Background Time spent watching TV by Europeans has been calculated to be 22.1 h per week on average and it has shown to be correlated with a series of physical and mental problems in adults. Very little research is available in population over 65. This study aimed at evaluating the association between TV viewing and mental disorders and cognitive performance, taking into account the general physical activity level and socio-demographic characteristics in Europe. Methods Within the MentDis-ICF65+ study, a subsample of 1383 subjects aged 65-84 years were assessed by the Composite International Diagnostic Interview (CIDI65+) and the International Physical Activity Questionnaire (IPAQ) for physical activity evaluation. Time spent in watching TV was assessed through a self report instrument. Results Forty-three per cent of the total sample watched TV for 5-7 days a week for 2 or more hours every day. Females, people who lived alone, older subjects and those with lower education significantly watched TV for a longer time. Stepwise multiple regression showed statistically significant inverse correlation between Mini-Mental State Examination scores and TV viewing time (p < 0.001). Apart from a negative association with Major Depressive Disorder, no particular associations were found between TV viewing and psychopathological diagnoses. Conclusions Given the relationship of time spending watching TV with cognitive impairment, awareness should be raised about the possible negative effects of TV viewing on the elderly and programs to reduce TV viewing time should be set up.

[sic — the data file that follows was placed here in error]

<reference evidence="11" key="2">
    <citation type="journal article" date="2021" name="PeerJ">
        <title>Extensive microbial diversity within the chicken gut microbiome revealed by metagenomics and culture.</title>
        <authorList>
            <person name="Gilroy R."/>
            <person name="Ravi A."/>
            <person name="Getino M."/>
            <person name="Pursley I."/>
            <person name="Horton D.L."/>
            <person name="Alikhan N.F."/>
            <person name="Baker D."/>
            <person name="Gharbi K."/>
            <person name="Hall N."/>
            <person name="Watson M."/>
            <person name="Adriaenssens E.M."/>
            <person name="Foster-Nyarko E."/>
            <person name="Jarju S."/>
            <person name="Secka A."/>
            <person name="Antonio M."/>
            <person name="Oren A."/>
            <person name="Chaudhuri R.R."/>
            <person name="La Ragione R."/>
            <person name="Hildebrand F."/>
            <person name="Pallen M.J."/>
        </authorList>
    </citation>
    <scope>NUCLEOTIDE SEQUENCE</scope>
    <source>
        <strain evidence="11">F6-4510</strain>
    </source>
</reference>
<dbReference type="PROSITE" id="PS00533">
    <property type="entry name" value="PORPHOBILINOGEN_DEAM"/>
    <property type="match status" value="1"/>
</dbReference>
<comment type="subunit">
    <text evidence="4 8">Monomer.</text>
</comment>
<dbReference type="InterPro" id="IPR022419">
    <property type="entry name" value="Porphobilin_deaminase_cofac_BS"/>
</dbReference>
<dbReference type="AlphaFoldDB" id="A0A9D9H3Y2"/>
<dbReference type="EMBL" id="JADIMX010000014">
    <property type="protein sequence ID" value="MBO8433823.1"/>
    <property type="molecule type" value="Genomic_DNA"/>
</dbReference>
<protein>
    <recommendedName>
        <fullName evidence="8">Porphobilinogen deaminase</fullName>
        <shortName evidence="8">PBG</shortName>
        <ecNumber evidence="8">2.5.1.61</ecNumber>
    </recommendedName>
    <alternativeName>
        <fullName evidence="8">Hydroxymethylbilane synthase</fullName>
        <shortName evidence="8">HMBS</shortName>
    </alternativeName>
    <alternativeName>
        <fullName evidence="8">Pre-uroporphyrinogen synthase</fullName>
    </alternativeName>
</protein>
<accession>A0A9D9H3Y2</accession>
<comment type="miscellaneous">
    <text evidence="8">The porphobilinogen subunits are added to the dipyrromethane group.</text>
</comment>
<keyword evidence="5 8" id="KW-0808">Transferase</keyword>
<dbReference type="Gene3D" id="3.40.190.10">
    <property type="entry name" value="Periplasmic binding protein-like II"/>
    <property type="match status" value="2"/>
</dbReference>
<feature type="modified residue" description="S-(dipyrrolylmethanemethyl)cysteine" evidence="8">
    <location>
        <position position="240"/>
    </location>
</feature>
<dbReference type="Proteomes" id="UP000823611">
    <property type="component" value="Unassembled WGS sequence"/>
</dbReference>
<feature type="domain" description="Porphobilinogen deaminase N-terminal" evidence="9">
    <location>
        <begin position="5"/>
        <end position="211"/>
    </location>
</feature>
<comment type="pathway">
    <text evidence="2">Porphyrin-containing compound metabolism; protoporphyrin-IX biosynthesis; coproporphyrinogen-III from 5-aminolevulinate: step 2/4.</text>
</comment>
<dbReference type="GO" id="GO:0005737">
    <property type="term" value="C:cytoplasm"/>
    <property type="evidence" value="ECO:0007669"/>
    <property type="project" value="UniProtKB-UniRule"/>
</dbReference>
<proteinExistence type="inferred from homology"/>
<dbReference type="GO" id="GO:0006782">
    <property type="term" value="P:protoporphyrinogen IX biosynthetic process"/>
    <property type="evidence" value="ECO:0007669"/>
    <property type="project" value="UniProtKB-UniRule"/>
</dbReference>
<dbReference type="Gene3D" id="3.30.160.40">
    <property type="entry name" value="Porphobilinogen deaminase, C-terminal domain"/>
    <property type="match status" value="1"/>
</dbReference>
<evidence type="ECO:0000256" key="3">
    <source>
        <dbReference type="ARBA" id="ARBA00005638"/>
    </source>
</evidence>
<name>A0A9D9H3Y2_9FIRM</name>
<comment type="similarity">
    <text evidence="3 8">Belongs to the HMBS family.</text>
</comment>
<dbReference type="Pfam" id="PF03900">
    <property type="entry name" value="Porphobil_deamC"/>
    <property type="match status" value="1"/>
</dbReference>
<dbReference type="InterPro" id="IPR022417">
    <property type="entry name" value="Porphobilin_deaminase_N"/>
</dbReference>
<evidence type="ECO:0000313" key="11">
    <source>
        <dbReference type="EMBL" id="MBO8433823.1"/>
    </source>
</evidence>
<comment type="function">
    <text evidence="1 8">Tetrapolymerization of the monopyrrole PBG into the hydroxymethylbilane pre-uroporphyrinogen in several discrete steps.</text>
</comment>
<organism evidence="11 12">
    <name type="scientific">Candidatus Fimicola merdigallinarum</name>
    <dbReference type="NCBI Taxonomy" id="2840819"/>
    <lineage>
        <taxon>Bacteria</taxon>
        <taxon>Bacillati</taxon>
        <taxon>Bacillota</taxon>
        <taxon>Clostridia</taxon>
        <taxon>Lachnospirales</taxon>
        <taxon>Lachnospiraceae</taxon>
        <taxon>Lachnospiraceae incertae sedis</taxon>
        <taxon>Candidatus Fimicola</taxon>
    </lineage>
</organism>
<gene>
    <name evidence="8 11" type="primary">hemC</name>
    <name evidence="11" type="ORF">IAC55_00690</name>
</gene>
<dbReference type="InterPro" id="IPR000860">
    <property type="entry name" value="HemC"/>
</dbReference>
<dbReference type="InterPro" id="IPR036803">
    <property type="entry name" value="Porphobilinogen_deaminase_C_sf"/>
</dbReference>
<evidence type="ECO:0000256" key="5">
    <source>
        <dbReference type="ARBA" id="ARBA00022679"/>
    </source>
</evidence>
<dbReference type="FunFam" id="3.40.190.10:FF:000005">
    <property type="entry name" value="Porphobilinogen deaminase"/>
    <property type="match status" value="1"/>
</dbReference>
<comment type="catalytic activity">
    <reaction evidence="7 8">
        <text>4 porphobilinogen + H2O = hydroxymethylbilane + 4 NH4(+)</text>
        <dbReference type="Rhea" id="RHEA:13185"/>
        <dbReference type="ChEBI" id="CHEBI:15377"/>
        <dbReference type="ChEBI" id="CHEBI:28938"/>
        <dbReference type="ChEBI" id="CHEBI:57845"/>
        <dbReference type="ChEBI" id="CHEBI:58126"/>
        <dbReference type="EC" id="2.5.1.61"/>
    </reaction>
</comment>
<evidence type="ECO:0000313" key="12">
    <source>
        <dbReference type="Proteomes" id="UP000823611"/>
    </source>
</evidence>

|Titolo:||Association of television viewing with mental health and mild cognitive impairment in the elderly in three European countries, data from the MentDis-ICF65+ project|
GRASSI, LUIGI (Corresponding)
|Data di pubblicazione:||2015|
|Appare nelle tipologie:||03.1 Articolo su rivista|
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